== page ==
2. Provide a Soaking Dish:

Offer a shallow dish of lukewarm water in the enclosure, which your bearded dragon can use for soaking. Soaking can help soften the old skin and make it easier to remove. Ensure the water is not too hot or too deep, as bearded dragons are not strong swimmers.

3. Gentle Handling:

During shedding, bearded dragons may be more sensitive. Limit handling during this time to reduce stress and minimize the risk of accidentally tearing the old skin. If you need to pick up your dragon, do so with gentle and careful movements.

4. Monitor and Assist:

Keep a close eye on your bearded dragon as it sheds. If you notice that a portion of the old skin is not coming off, you can gently assist by using a damp cloth or your fingers to help loosen it. Be extremely cautious not to pull or force the skin, as this can injure the underlying scales.

5. Maintain Proper Nutrition:

Even though bearded dragons may eat less during shedding, it’s crucial to continue offering a balanced diet. Ensure they have access to fresh vegetables, gut-loaded insects, and clean water.

6. Avoid Disturbance:

Minimize disturbances in the bearded dragon’s enclosure while shedding is in progress. Excessive noise, handling, or changes to the environment can stress your pet and disrupt the shedding process.

7. Check for Retained Shed:

Sometimes, bearded dragons may retain pieces of shed skin, particularly on their toes and tail tips. These retained shed pieces can constrict blood flow and lead to health issues. Carefully examine your dragon after shedding to ensure there are no retained pieces, and if you find any, gently remove them.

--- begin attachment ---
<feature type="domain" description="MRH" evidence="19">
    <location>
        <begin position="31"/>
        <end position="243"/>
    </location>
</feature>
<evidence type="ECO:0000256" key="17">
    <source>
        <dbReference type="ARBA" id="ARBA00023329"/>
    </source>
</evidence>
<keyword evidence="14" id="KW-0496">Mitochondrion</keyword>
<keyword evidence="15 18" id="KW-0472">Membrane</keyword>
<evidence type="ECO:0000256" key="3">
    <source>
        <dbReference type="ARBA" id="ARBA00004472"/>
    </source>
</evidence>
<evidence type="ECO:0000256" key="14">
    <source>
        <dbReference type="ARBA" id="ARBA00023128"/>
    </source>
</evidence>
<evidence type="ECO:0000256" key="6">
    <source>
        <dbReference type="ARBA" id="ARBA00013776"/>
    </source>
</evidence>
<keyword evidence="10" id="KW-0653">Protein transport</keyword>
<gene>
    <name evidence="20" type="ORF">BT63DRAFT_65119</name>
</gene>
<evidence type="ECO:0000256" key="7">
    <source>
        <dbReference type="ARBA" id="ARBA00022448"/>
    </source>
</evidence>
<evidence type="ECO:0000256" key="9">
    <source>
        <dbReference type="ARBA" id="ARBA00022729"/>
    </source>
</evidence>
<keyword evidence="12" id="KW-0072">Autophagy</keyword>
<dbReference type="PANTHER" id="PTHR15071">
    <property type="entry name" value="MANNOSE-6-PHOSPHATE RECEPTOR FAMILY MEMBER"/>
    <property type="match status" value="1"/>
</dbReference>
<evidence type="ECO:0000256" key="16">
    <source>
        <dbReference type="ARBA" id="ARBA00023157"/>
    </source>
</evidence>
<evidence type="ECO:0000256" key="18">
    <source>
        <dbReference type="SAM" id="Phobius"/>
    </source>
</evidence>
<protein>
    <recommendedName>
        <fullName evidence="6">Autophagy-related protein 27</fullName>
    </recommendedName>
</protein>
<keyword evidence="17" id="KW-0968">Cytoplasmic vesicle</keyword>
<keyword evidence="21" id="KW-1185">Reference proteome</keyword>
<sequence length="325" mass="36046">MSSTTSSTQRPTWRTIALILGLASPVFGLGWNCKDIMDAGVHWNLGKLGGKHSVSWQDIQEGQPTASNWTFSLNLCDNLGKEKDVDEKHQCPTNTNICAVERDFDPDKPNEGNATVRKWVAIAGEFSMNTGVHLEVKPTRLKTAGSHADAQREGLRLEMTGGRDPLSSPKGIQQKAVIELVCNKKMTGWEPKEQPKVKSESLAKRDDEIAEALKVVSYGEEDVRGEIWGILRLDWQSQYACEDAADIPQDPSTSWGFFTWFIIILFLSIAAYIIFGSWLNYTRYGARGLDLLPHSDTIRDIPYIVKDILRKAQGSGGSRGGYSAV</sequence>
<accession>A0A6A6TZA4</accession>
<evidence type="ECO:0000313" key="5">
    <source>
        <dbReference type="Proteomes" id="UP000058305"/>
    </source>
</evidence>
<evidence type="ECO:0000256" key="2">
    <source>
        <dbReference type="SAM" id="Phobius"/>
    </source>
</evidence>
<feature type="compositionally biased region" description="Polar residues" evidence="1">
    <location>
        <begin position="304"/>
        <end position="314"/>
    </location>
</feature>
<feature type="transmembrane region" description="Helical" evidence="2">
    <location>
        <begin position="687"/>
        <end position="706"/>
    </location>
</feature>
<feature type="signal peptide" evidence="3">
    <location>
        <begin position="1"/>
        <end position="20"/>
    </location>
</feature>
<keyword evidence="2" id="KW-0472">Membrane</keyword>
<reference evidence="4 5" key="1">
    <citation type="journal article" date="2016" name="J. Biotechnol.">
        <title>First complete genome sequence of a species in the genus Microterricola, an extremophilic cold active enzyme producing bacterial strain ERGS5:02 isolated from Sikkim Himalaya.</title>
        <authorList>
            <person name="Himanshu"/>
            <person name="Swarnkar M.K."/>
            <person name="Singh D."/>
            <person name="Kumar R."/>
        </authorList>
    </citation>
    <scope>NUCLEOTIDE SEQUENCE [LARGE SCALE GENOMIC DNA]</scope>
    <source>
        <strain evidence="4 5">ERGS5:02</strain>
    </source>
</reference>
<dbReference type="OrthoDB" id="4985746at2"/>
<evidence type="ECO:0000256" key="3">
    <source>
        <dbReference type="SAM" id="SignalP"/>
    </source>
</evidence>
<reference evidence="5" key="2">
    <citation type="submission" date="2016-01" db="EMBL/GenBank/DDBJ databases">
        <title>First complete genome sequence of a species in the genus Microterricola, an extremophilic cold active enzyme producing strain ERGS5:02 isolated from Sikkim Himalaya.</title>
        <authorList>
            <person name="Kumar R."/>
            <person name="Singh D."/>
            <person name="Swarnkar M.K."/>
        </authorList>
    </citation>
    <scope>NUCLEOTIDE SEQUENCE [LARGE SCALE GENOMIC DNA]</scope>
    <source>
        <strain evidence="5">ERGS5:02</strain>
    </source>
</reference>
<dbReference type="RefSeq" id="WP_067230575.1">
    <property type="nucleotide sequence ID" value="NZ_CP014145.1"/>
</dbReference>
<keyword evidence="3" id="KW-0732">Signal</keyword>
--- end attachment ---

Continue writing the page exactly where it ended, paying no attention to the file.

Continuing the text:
8. Provide Post-Shedding Care:

After shedding is complete, your bearded dragon may still require some extra care. Continue to offer a hydrated environment and monitor their behavior to ensure they return to normal activities and appetite.

When to Be Concerned

Most bearded dragons shed without major issues, but occasionally, complications can arise. If you notice any of the following signs, it’s essential to consult a reptile veterinarian:

  1. Prolonged Retention: If your bearded dragon has difficulty shedding or retains old skin for an extended period, it can lead to circulation problems and health issues.
  2. Infections or Injuries: Infections or injuries can occur if the shedding process is disrupted or if the old skin is not removed entirely.
  3. Excessive Stress or Agitation: Severe stress or aggression during shedding can indicate underlying health concerns.
  4. Loss of Appetite or Weight: A prolonged loss of appetite or weight loss during shedding could signal health problems that require attention.

In Conclusion

Bearded dragon shedding is a natural and necessary process in the life of these beloved reptile pets. By understanding the stages of shedding and providing the appropriate care and support, you can help ensure a smooth and comfortable process for your bearded dragon. Remember to monitor your pet closely during shedding and seek veterinary assistance if you observe any concerning signs or complications. Ultimately, a well-cared-for bearded dragon will reward you with its vibrant appearance and vibrant personality once shedding is complete.